This 14-week-old kitten owes her life to a kind woman who didn’t just shrug and walk away when she saw the tiny black-and-white cat limping around a gas station parking lot in Emporia, Virginia.
The woman asked the gas station employees about the cat, and they told her they’d been feeding her for a couple of weeks but had no idea how her leg came to be injured. They readily agreed when the woman offered to take her. Thinking the kitten might have a sprain or a dislocated joint, she knew the cat desperately needed veterinary care that she couldn’t afford, so she called PETA for help.
A PETA fieldworker drove out to Emporia—a three-hour roundtrip drive from our Norfolk, Virginia, headquarters—to pick up the kitten and then took her to a vet. X-rays revealed that the injury was far more serious than a sprain—the leg was broken and had been for some time.
We will never know how this kitten broke her leg, but we do know that it’s not at all uncommon for stray kittens to sustain horrific injuries: A study published in the Journal of the American Veterinary Medical Association found that 75 percent of “outdoor kittens” die or disappear before they are 6 months old, and the leading cause of death is trauma.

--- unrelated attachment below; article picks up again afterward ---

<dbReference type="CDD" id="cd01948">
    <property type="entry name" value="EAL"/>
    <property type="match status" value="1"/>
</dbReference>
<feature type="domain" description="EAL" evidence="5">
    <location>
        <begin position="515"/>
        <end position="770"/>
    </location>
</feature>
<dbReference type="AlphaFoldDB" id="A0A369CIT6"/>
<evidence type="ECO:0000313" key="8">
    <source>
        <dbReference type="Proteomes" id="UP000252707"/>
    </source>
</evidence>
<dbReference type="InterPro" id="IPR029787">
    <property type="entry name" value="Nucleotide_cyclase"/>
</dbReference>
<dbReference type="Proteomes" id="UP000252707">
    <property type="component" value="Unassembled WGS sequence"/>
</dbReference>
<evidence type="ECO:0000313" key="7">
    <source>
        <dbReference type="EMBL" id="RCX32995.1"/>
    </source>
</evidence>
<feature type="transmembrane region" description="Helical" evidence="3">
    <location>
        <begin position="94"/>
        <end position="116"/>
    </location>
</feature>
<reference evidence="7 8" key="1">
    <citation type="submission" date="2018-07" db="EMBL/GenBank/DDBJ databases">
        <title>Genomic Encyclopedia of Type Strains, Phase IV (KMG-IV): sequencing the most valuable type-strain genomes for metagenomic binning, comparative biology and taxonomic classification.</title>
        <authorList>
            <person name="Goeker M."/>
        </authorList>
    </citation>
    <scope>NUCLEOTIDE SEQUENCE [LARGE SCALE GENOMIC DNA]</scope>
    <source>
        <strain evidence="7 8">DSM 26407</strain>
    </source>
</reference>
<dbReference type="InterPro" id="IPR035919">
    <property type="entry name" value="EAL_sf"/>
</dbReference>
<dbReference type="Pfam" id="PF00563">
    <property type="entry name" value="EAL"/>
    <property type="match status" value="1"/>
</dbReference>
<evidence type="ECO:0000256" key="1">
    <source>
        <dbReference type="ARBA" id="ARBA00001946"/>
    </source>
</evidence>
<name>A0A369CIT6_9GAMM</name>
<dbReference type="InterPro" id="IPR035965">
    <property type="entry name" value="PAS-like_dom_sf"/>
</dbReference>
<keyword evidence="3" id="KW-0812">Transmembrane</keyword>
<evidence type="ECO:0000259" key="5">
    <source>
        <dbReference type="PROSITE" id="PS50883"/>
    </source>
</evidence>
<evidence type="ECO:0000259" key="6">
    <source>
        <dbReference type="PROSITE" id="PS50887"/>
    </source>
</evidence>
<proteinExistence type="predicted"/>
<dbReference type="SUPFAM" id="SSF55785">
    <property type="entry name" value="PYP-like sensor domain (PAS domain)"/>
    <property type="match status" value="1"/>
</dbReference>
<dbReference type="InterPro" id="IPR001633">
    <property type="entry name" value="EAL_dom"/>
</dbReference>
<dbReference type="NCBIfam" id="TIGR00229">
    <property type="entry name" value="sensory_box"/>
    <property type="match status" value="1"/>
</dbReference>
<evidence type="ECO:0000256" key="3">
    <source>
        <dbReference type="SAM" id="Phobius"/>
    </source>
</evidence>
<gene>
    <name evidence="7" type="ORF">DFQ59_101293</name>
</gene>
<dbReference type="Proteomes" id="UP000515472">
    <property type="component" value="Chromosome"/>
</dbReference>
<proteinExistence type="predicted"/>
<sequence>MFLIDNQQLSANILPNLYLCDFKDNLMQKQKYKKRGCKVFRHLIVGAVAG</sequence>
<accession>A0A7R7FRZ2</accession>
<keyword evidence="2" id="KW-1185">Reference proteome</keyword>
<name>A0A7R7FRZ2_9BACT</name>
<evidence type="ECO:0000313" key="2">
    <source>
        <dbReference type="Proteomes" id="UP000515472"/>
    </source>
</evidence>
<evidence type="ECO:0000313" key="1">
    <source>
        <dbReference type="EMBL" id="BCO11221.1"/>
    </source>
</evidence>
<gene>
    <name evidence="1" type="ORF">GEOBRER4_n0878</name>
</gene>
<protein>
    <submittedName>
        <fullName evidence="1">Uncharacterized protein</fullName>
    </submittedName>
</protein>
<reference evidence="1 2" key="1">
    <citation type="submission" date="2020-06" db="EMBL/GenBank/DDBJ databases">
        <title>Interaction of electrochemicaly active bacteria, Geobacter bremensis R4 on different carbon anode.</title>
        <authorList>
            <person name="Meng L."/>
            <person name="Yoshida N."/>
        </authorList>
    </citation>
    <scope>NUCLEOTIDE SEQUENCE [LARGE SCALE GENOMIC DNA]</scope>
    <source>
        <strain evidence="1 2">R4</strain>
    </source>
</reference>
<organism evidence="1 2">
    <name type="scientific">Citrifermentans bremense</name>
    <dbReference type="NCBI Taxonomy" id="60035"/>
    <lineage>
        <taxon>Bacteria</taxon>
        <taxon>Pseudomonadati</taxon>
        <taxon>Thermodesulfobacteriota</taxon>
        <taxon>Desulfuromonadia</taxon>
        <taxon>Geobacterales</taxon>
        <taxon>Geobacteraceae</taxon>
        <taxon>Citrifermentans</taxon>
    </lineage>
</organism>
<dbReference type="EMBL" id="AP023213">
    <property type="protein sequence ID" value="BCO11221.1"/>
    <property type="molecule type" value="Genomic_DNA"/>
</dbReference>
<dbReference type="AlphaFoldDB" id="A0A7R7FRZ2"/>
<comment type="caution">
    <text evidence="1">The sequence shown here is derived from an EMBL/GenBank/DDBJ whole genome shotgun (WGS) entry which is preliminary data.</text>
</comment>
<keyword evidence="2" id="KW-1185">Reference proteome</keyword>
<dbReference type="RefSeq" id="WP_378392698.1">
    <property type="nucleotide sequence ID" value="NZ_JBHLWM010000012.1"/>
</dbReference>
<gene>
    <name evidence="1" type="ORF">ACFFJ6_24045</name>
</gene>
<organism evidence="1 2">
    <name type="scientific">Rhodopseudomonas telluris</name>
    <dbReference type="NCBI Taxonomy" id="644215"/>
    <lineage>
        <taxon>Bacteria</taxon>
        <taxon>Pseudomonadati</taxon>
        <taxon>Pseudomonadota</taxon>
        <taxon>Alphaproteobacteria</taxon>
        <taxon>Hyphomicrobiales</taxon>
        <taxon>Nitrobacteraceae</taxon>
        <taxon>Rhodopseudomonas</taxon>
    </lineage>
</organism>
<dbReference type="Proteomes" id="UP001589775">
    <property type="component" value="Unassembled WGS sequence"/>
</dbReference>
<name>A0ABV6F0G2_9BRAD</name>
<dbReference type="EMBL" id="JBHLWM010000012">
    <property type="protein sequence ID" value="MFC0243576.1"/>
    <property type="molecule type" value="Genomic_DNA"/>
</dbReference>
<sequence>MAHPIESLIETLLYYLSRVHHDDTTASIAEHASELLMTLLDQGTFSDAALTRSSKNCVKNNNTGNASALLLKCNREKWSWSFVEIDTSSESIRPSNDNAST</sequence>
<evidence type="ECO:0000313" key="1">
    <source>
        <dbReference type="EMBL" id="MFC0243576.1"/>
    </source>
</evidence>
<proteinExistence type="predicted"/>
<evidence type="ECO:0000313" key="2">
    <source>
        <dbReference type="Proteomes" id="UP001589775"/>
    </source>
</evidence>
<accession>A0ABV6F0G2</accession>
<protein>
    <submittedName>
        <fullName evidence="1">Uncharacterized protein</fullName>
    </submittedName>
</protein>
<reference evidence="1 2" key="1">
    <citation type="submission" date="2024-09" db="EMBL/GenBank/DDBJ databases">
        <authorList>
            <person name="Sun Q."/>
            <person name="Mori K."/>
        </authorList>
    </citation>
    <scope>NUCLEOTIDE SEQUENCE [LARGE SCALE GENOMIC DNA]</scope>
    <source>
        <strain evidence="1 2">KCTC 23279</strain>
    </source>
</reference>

Thanks to a compassionate person’s intervention, this kitten beat the odds. Dubbed Murdoch by PETA fieldworkers, who are apparently fans of a certain Canadian TV show, she now sports an enormous green cast that should be—but isn’t really—slowing her down. She loves swatting at dangly toys, pouncing on fingers wiggling under blankets, clambering over laps, and knocking over her water bowl. An excellent, high-spirited patient, she immediately bursts into loud purring the second anyone enters her recovery room.
Murdoch’s cast is coming off soon, after which she’ll be ready to bound off to her new home. If you think that Murdoch’s new home and your home may be one and the same, e-mail [email protected] to find out more about this spunky little survivor.